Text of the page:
May 28 (Reuters) - Dewey & Leboeuf LLP, the ailing law firm that has been on the verge of closure, said it has filed for chapter 11 bankruptcy protection in a U.S. court and is seeking approval to liquidate its business after it failed to find a buyer.
Once one of the largest law firms in the United States, Dewey has lost more than two-thirds of its roughly 300 partners to other firms amid concerns about compensation and a heavy debt load.
Dewey had warned employees earlier this month of mass layoffs and of the possibility the firm may shut down, and a person familiar with the matter had told Reuters that the firm was considering a bankruptcy filing.
Dewey said it had decided to wind down its business following unsuccessful negotiations with other law firms to strike a deal. It said it would ask about 90 employees to remain on staff to assist in the liquidation, which it expects to be completed in the next few months.
Negative economic conditions, along with the firm's partnership compensation arrangements, created a situation where its cash flow was insufficient to cover capital expenses and full compensation expectations, Dewey said in a court filing.
"During the first quarter of 2012, the firm was confronted with liquidity constraints that led to the precipitous resignation of over 160 of the firm's 300 partners by May 11," Dewey said.
The New-York based firm listed liabilities in the range of $100 million to $500 million, according to the filing.
As of the petition date, Dewey's assets consist of about $13 million in cash, accounts receivable of about $255 million, various pieces of artwork, and about $11 million invested in an insurance consortium, among other potential claims.
In the interim, Dewey said the firm will be operating on a budget and according to a timetable to be determined by the court. The firm has petitioned the court for permission to continue to pay salaries, benefits and paid time-off for current employees.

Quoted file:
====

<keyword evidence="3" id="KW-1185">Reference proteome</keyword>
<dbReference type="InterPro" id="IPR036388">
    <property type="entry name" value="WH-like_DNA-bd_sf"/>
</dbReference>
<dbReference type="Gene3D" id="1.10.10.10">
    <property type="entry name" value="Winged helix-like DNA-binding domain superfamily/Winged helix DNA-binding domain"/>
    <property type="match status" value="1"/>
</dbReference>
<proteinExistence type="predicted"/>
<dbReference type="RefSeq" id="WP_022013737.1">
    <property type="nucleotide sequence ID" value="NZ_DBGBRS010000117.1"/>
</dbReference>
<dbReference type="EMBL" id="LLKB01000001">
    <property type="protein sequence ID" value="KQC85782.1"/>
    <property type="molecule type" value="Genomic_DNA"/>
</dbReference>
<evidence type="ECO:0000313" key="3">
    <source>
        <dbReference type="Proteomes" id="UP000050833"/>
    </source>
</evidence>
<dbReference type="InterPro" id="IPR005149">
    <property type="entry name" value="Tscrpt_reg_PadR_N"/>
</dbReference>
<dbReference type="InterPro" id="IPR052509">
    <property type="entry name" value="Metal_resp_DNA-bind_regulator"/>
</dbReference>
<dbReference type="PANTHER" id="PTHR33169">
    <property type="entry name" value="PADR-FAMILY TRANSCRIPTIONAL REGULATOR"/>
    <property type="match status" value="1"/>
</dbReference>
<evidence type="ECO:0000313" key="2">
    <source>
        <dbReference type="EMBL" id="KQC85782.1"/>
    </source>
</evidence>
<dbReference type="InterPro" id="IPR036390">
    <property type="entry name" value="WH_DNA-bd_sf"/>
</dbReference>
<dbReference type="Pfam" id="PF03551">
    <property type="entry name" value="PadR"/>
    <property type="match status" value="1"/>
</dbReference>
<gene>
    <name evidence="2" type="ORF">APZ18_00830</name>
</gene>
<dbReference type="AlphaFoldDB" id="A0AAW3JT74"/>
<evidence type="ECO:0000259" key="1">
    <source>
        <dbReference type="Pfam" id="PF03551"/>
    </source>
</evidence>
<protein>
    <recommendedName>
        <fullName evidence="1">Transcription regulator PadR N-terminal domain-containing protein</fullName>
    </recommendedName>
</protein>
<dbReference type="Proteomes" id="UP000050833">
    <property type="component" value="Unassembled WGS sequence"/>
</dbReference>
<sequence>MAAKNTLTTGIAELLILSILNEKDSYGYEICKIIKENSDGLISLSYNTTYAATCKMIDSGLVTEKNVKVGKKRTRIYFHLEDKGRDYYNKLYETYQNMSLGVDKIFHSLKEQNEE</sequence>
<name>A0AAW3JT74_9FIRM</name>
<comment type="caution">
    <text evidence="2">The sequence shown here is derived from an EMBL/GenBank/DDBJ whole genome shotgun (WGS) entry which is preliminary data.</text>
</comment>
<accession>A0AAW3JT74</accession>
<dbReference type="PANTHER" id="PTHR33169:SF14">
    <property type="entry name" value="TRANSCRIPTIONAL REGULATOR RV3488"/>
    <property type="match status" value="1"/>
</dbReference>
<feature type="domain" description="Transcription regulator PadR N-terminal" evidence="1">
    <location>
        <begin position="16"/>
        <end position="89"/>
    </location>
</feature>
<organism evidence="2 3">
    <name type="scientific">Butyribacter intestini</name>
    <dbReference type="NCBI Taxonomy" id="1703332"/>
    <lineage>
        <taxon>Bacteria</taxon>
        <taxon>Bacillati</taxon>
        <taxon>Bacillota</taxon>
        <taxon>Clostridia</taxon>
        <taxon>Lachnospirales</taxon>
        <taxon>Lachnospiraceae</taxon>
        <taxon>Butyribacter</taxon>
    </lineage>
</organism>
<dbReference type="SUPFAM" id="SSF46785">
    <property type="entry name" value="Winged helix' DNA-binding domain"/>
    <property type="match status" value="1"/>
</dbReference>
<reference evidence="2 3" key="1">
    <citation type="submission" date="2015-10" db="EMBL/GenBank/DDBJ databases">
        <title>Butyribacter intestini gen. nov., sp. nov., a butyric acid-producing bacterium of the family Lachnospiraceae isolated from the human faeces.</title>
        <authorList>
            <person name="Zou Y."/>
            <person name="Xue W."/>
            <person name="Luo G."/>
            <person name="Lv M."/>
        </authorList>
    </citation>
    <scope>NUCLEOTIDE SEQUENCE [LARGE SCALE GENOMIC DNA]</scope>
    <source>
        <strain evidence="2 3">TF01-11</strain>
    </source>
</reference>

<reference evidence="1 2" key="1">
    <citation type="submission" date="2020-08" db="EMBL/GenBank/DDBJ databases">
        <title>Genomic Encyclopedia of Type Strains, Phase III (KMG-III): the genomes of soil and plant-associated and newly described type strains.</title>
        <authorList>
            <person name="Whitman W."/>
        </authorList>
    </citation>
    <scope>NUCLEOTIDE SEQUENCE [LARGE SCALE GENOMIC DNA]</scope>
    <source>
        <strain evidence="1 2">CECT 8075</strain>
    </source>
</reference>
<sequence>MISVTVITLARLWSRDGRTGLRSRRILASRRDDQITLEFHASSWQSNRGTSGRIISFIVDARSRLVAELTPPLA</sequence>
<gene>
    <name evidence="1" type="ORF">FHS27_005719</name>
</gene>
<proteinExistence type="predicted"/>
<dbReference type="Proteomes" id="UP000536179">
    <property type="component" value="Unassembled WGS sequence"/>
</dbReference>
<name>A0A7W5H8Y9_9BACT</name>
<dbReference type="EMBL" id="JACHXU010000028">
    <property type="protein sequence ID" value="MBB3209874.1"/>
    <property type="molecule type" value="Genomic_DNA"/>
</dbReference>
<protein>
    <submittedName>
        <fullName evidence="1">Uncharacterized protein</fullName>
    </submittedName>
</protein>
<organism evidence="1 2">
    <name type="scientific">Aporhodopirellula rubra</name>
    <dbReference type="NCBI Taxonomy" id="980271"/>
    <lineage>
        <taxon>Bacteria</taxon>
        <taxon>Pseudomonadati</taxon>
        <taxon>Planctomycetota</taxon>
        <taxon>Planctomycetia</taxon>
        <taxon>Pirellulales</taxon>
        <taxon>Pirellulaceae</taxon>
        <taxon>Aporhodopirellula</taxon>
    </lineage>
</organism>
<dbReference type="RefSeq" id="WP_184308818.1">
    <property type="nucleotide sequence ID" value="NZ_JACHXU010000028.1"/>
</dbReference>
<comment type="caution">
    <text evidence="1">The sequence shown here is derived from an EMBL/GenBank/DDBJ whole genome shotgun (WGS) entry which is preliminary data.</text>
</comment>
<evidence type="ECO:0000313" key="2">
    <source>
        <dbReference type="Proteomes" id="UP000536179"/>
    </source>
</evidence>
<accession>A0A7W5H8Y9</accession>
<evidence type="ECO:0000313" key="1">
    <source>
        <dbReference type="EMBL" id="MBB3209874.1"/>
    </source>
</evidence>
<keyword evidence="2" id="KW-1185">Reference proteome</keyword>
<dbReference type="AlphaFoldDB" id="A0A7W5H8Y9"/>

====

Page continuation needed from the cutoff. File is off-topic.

Dewey said that the 401(k) plans and qualified pension plans of its current and former employees and partners are held in trust and cannot be accessed by the firm's creditors.
The U.S. Pension Benefit Guaranty Corporation filed suit this month to take control of three of the firm's pension plans, which the agency said were underfunded by $80 million.
Dewey has retained Joff Mitchell of Zolfo Cooper LLC as Chief Restructuring Officer and Albert Togut of Togut Segal & Segal LLP as bankruptcy counsel.
The London and Paris offices of the firm are operated through a separately incorporated UK entity, which was placed into administration on Monday.
Administration is a UK legal process under court supervision, broadly similar to chapter 11. The UK partnership is following broadly the same approach as that of Dewey in the United States, the firm said.
The firm had two dozen offices worldwide, including in Washington, Los Angeles and London. Some of the firm's biggest clients included General Motors Corp, eBay, Novartis, Ambac and Berskshire Hathaway Reinsurance Division.
Dewey is one of a handful of major law firms to declare bankruptcy since the recession that began in 2007. They include Coudert Brothers, Heller Ehrman and Howrey.
The case is Dewey & LeBoeuf LLP, Case No. 12-12321, U.S. Bankruptcy Court, Southern District of New York (Manhattan).